Geological Logging of a Proposed 305-km Recreational Geotrail in SE Queensland

D’Arcy, Bill1, Winter, George1

1Member (Retired), Geological Society of Australia

The 161-km Brisbane Valley Rail Trail (BVRT) and the 88-km Kilkivan-Kingaroy Rail Trail (KKRT) were established along disused branch lines of the railway network of SE Queensland; linking them together is the 55-km Yarraman-Kingaroy Link Trail (YKLT).  We logged the geology along this 305-km recreational trail on behalf of the Geological Society of Australia (GSA) – Qld Division. Tectonic terrains encountered include a Late Paleozoic accretionary complex formed during westward subduction of the proto-Pacific under the eastern margin of the Australian proto-continent, and Carboniferous to Triassic volcanic and plutonic rocks of an associated volcanic arc; these are elements of the New England Fold Belt, and form a basement to the Esk Basin, a half-graben overfilled with Triassic volcanics and volcaniclastic sediments. The above-mentioned units in turn are partially overlapped from the south by Mesozoic elements of the terrestrial Clarence-Moreton Basin, which overlies the Ipswich Basin, host to formerly-important coal measures around Ipswich (but not exposed on the trail route). Extensive Paleogene (probably Oligocene) terrestrial basalt flows are crossed along some northern segments of the route. Cenozoic units are mostly alluvium deposited in the modern river network, and minor swamp and lake sediments.

GSA member Warwick Willmott has condensed our detail logs of the BVRT and KKRT to concise brochures compatible with the Rocks and Landscape Notes series, which can be downloaded without charge from the GSA website. We have begun work on compiling the geological features along the YKLT (logged in mid-2020), for inclusion in this series of brochures. The brochures were written for readers with little or no formal geological education, and describe outcrop-scale features exposed along the route, as well as the regional-scale geological factors that influence the landscape, including the evolution of the fluvial drainage network to its current configuration. We also describe a few localities that are close to the trail, and have significant geological interest. Copies of the BVRT and KKRT brochures were delivered in July 2020 to Municipal Visitors’ Information Centres, and cafes popular with trail-users along the route.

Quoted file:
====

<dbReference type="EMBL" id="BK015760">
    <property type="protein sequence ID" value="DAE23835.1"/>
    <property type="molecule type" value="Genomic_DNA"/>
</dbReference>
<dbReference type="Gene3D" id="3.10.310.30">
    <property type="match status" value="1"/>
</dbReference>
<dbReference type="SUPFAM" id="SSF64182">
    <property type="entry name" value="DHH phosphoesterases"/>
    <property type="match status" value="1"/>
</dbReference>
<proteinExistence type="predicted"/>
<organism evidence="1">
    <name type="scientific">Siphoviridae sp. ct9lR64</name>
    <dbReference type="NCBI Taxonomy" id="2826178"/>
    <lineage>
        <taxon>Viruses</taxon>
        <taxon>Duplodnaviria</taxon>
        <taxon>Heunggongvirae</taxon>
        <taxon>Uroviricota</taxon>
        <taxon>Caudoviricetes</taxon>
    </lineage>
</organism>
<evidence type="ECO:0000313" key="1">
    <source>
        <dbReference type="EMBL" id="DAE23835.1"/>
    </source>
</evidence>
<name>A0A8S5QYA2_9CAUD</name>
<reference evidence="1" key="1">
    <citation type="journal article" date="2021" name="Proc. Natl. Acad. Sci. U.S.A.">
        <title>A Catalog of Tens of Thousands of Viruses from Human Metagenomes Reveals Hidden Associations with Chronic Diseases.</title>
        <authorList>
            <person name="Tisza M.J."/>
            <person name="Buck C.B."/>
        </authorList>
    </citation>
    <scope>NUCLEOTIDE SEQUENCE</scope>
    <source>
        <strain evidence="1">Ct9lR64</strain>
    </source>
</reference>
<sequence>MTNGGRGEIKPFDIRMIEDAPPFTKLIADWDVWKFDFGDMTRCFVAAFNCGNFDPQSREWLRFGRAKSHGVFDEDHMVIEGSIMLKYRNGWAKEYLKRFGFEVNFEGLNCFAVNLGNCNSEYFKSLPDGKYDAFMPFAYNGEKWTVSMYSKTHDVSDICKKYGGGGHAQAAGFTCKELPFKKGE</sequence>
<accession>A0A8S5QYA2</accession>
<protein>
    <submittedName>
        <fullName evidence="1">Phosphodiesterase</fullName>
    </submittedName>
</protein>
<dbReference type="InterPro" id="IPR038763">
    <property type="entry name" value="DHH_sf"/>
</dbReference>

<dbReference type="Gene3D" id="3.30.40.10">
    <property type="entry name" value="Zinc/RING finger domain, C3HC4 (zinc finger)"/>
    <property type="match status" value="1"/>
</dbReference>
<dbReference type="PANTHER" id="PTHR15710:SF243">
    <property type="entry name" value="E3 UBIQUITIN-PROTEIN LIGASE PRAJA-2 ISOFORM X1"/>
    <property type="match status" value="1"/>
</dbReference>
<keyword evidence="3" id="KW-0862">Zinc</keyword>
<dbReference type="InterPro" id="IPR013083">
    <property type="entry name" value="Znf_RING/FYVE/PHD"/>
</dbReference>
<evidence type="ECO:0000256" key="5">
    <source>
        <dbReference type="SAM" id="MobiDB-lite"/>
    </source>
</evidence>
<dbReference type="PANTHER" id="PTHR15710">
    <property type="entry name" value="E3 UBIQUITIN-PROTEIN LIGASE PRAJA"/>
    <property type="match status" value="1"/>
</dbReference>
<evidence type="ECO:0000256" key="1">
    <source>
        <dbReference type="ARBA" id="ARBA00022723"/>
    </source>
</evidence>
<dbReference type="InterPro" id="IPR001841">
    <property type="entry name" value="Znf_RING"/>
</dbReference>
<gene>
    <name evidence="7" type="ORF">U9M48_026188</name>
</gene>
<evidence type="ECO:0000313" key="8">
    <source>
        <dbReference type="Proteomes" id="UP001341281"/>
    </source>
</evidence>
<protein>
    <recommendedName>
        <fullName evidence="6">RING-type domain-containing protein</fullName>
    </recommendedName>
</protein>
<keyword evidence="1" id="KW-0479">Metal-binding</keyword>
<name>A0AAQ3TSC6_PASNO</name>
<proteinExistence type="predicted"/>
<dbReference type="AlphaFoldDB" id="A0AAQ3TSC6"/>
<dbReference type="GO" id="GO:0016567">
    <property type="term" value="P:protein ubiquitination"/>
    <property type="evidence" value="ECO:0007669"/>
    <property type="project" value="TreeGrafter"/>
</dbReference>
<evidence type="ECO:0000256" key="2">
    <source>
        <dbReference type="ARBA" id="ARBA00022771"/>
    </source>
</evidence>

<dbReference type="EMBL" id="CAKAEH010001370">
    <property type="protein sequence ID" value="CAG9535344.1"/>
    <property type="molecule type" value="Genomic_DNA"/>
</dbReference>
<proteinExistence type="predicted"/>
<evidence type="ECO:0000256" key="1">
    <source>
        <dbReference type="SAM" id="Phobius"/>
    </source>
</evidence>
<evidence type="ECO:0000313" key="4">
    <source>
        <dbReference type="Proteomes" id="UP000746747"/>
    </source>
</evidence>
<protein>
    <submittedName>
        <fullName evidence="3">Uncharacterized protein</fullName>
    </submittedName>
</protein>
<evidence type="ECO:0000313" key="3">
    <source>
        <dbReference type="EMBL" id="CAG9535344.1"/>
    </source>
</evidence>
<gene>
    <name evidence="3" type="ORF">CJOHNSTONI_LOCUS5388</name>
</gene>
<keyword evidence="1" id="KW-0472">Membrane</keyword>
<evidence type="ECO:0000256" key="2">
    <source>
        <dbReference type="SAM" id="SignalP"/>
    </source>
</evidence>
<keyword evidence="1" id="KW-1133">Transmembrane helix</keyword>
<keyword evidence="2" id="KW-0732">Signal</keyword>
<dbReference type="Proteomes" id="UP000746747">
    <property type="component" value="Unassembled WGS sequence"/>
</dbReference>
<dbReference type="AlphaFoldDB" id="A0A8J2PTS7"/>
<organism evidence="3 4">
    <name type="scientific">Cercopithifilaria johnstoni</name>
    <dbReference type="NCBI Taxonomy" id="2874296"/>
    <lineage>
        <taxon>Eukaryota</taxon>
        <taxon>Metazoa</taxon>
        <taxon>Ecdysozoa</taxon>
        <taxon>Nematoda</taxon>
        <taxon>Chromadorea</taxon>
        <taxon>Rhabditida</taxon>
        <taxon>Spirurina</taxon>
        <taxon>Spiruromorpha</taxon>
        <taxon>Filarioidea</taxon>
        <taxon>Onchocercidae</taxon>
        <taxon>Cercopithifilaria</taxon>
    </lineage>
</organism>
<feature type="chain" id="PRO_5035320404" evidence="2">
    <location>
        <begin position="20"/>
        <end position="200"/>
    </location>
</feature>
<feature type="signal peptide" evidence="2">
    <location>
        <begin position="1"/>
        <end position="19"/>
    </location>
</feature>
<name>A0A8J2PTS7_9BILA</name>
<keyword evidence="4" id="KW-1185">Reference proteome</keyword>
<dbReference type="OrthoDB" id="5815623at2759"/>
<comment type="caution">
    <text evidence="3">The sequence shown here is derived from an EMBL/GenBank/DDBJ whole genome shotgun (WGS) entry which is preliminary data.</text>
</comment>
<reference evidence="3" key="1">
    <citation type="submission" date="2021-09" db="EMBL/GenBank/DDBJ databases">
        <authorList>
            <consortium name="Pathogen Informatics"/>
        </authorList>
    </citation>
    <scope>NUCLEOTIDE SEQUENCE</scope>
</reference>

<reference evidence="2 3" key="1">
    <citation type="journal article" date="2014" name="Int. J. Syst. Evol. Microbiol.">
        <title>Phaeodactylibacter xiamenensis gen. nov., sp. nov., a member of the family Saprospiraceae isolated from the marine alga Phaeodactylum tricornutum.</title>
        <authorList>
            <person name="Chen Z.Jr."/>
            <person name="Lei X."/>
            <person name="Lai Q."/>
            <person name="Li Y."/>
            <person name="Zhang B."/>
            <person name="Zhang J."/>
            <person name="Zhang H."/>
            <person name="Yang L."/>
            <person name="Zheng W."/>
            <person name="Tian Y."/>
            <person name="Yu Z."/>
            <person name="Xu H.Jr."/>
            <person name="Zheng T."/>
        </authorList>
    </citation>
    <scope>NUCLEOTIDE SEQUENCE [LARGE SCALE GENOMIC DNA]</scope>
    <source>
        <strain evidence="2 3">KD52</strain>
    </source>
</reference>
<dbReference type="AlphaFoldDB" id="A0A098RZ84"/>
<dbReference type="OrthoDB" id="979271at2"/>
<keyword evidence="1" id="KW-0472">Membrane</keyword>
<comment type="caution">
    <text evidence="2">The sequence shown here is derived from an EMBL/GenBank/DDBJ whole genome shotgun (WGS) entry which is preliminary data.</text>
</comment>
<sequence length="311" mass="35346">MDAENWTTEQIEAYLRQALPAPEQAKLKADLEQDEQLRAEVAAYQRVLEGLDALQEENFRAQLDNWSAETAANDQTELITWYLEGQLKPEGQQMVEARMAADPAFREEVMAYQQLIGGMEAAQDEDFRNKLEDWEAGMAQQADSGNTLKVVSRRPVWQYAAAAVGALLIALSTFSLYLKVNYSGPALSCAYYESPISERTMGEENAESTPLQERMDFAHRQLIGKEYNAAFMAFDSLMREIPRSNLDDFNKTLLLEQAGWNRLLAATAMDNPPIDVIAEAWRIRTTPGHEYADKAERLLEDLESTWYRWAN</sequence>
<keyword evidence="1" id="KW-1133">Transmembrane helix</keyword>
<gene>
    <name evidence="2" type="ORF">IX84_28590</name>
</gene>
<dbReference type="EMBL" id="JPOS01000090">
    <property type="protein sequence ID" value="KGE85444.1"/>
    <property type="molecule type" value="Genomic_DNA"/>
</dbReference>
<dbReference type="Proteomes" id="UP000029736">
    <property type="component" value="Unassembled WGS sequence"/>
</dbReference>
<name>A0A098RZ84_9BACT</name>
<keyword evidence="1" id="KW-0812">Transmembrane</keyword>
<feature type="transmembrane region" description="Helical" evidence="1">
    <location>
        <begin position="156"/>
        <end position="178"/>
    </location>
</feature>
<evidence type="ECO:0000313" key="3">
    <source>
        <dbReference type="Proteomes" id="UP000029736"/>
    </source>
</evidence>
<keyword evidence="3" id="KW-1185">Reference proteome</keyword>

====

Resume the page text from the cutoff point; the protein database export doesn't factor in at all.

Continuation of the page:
Both presenters are retired graduates of University of NSW.  Bill has a background in academia, gold and base metals exploration, and open pit gold mining.  George has a background in metallic minerals exploration, metallogenic mapping and civil engineering materials.

Larapinta Trail, Tjoritja / West MacDonnell National Park, central Australia – a potential geotrail

Weisheit, Anett1

1 Northern Territory Geological Survey, Department of Industry, Tourism and Trade, Alice Springs, Australia

The Larapinta Trail extends from Alice Springs Telegraph Station in the east along the West MacDonnell Ranges to the summit of Mount Sonder / Rwetyepme 230km to the west. This renowned hiking trail is divided into 12 sections (graded moderate to very hard); each section takes one or two days to walk. The Larapinta Trail is managed by the Northern Territory Government Parks and Wildlife, who provide detailed access and hiking information, and maps. General information about flora, fauna, landscape, geology, and culture is also available through various published guidebooks and trail maps.